VATICAN CITY (CNS) — Christians can turn Christmas into a “pagan” or “mundane” holiday by focusing on the gifts and the tree rather than on the birth of Jesus and His promise to come again, Pope Francis said.

Celebrating the beginning of Advent Dec. 2 with the recitation of the Angelus prayer and at morning Mass in the Domus Sanctae Marthae the next day, the pope focused on the attitudes of vigilance and prayer that should characterize the Advent season and preparations for Christmas.

“If we think of Christmas in a consumeristic climate, looking at what we can buy to do this or that, as a mundane holiday, then Jesus will pass by and we will not find Him,” the pope said before reciting the Angelus with an estimated 20,000 people in St. Peter’s Square.

In the day’s Gospel reading from the 21st chapter of Luke, Jesus tells His disciples to be careful that their hearts “not become drowsy,” but to “be vigilant at all times and pray that you have the strength to escape the tribulations that are imminent and to stand before the Son of Man” at the end of time.

“Be vigilant and pray — this is how to live this time from today until Christmas,” the pope said.

The drowsy heart described in the Gospel, he said, is a condition that comes from focusing exclusively on oneself, “one’s problems, joys and pains,” continually circling back around one’s own life.

The Christmas tree is seen as Pope Francis leads the Angelus prayer from the window of his studio overlooking St. Peter’s Square at the Vatican Dec. 2. The pope lit an Advent candle as he launched the Christmas campaign, “Candles for Peace in Syria,” an initiative of Aid to the Church in Need. (Giuseppe Lami/CNS, via EPA)

“This is tiring, boring and closes off hope,” he said, while “Advent calls us to make a commitment to watchfulness, looking outside ourselves, expanding our minds and hearts to open them to the needs of people, of our brothers and sisters, and to the desire for a new world.”

The new world Christ promised is the desire of “so many people martyred by hunger, injustice and war; it is the desire of the poor, the weak, the abandoned,” he said.

Advent, he said, “is the opportune time to open our hearts and to ask ourselves concrete questions about how we spend our lives and for whom.”

Christians must hold fast to their identity, including at Christmas, by keeping the focus on Jesus and fighting the temptation to “paganize” the Christian feast, he said at the Angelus.

Returning to the theme at Mass Dec. 3, Pope Francis said Christians do well to remember they are not celebrating “the birth of the Christmas tree,” which is a “beautiful sign,” but the birth of Jesus.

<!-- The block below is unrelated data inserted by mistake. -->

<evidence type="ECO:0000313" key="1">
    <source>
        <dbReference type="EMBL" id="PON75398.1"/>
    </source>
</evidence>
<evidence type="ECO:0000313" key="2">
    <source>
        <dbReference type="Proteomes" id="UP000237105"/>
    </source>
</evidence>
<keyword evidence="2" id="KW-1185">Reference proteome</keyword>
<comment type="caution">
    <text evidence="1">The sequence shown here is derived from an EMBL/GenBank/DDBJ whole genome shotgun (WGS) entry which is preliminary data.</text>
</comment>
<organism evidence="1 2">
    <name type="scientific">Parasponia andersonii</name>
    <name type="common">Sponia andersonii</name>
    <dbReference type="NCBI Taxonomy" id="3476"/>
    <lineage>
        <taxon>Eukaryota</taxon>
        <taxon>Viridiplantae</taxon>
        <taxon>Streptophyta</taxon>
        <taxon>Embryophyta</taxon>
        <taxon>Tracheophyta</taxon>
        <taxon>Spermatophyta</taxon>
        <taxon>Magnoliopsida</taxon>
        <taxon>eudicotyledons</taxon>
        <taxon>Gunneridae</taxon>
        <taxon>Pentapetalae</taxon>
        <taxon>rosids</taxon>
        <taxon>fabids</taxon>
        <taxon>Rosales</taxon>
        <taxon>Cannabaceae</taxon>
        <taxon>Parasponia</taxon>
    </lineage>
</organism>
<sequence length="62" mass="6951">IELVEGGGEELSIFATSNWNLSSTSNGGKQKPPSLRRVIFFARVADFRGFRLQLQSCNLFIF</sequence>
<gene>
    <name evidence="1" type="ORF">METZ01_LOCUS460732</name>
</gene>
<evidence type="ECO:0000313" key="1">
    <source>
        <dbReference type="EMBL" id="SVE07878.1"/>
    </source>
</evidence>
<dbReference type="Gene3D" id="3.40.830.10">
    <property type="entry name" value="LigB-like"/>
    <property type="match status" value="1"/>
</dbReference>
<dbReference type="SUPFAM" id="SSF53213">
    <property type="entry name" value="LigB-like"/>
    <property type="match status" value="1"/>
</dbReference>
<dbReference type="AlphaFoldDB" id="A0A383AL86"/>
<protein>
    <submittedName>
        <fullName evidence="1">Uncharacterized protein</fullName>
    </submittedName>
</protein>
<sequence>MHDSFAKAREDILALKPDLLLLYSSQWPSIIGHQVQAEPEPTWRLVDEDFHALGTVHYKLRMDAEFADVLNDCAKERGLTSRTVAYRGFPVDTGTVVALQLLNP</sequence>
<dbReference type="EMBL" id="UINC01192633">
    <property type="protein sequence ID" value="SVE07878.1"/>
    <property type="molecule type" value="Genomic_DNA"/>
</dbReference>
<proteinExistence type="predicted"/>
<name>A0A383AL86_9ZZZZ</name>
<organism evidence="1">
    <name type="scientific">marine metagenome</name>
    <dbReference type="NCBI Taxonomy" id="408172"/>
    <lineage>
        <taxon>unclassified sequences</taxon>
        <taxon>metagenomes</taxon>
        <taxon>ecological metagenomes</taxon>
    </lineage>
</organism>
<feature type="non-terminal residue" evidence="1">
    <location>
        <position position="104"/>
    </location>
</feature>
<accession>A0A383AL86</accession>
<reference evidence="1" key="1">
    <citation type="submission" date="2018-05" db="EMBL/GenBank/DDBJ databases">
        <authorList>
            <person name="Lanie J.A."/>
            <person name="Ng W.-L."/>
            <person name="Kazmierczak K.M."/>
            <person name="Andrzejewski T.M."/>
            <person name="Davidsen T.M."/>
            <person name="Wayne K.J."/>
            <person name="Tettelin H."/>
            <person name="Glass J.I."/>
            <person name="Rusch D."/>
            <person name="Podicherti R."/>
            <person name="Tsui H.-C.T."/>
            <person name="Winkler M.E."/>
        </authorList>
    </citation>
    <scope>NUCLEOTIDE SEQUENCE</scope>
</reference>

“The Lord is born, the redeemer who came to save us is born,” the pope said. Of course, Christmas is a celebration, but “there is always the danger, the temptation to banalize Christmas,” to stop focusing on Jesus and get caught up in “shopping, gifts and this and that.”

Advent, he said, is a time to purify one’s focus, remembering that Jesus came into the world to save people from sin, that each person will stand before Him at the end of his or her life and that Jesus will come again.

Pope Francis places an Advent candle during the Angelus prayer led from the window of his studio overlooking St. Peter’s Square at the Vatican Dec. 2. The pope lit the candle as he launched the Christmas campaign, “Candles for Peace in Syria,” an initiative of Aid to the Church in Need. (Giuseppe Lami/CNS, via EPA)

Prayers for peace in ‘tormented’ Syria

After the Angelus, Pope Francis led thousands of pilgrims in prayer and lit a candle in remembrance of the people of Syria, especially innocent children tormented by the country’s eight-year conflict.

“May this flame of hope and many flames of hope dispel the darkness of war,” he said.

The lighting of the candle was part of a Christmas campaign sponsored by Aid to the Church in Need to call attention to the plight of the Syrian people, especially Christians who are “in grave danger of becoming a relic of the past.”

The campaign officially was launched with the candle lighting. According to Aid to the Church in Need, an estimated 50,000 children from different Christian communities in six war-torn cities of the country — Damascus, Homs, Marmarita, Aleppo, Hassake, Tartous and Latakia — lit candles for peace.

“Before the beginning of the war, Christians accounted for some 10 percent of the population, around 2.5 million people,” the organization said on its website. “As of today, it is estimated that approximately only 700,000 remain, which would amount to between 3 and 4 percent of the population — although it is difficult to give precise figures at this stage.”

Aid to the Church in Need also said it plans to finance emergency assistance programs in Syria valued at 15 million euros ($17 million).

Pope Francis called on the pilgrims gathered in St. Peter’s Square to pray so that Christians may remain in Syria and the Middle East as “witnesses of mercy, forgiveness and reconciliation.”

He also prayed that the flame of hope would reach those suffering around the world due to conflicts and that the hearts of those who profit from war would change.

“May God, our Lord, forgive those who wage war and those who make weapons … and convert their hearts,” he said. “Let us pray for peace in beloved Syria.”

Cindy Wooden and Junno Arocho Esteves contributed to this article.